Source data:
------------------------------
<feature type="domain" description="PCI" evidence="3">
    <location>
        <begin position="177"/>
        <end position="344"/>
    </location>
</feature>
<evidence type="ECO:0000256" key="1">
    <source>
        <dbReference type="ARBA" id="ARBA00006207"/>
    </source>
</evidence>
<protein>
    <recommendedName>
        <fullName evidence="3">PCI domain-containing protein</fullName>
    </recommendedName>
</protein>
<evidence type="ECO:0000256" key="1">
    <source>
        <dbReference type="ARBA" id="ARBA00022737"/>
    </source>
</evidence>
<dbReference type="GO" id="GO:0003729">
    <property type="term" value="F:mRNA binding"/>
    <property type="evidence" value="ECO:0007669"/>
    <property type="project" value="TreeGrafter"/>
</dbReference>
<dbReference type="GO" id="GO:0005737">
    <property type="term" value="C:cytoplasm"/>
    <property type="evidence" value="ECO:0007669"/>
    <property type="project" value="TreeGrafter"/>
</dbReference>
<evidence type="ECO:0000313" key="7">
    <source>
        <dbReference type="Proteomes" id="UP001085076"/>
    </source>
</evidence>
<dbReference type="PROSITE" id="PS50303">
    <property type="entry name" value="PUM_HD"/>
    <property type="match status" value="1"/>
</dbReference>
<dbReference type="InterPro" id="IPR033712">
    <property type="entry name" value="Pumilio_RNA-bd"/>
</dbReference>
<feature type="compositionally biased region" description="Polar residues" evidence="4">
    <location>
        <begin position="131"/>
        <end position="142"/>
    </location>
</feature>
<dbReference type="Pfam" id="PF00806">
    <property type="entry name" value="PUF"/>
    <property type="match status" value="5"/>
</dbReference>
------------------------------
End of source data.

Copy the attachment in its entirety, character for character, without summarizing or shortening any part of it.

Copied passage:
<feature type="domain" description="PCI" evidence="3">
    <location>
        <begin position="177"/>
        <end position="344"/>
    </location>
</feature>
<evidence type="ECO:0000256" key="1">
    <source>
        <dbReference type="ARBA" id="ARBA00006207"/>
    </source>
</evidence>
<protein>
    <recommendedName>
        <fullName evidence="3">PCI domain-containing protein</fullName>
    </recommendedName>
</protein>
<evidence type="ECO:0000256" key="1">
    <source>
        <dbReference type="ARBA" id="ARBA00022737"/>
    </source>
</evidence>
<dbReference type="GO" id="GO:0003729">
    <property type="term" value="F:mRNA binding"/>
    <property type="evidence" value="ECO:0007669"/>
    <property type="project" value="TreeGrafter"/>
</dbReference>
<dbReference type="GO" id="GO:0005737">
    <property type="term" value="C:cytoplasm"/>
    <property type="evidence" value="ECO:0007669"/>
    <property type="project" value="TreeGrafter"/>
</dbReference>
<evidence type="ECO:0000313" key="7">
    <source>
        <dbReference type="Proteomes" id="UP001085076"/>
    </source>
</evidence>
<dbReference type="PROSITE" id="PS50303">
    <property type="entry name" value="PUM_HD"/>
    <property type="match status" value="1"/>
</dbReference>
<dbReference type="InterPro" id="IPR033712">
    <property type="entry name" value="Pumilio_RNA-bd"/>
</dbReference>
<feature type="compositionally biased region" description="Polar residues" evidence="4">
    <location>
        <begin position="131"/>
        <end position="142"/>
    </location>
</feature>
<dbReference type="Pfam" id="PF00806">
    <property type="entry name" value="PUF"/>
    <property type="match status" value="5"/>
</dbReference>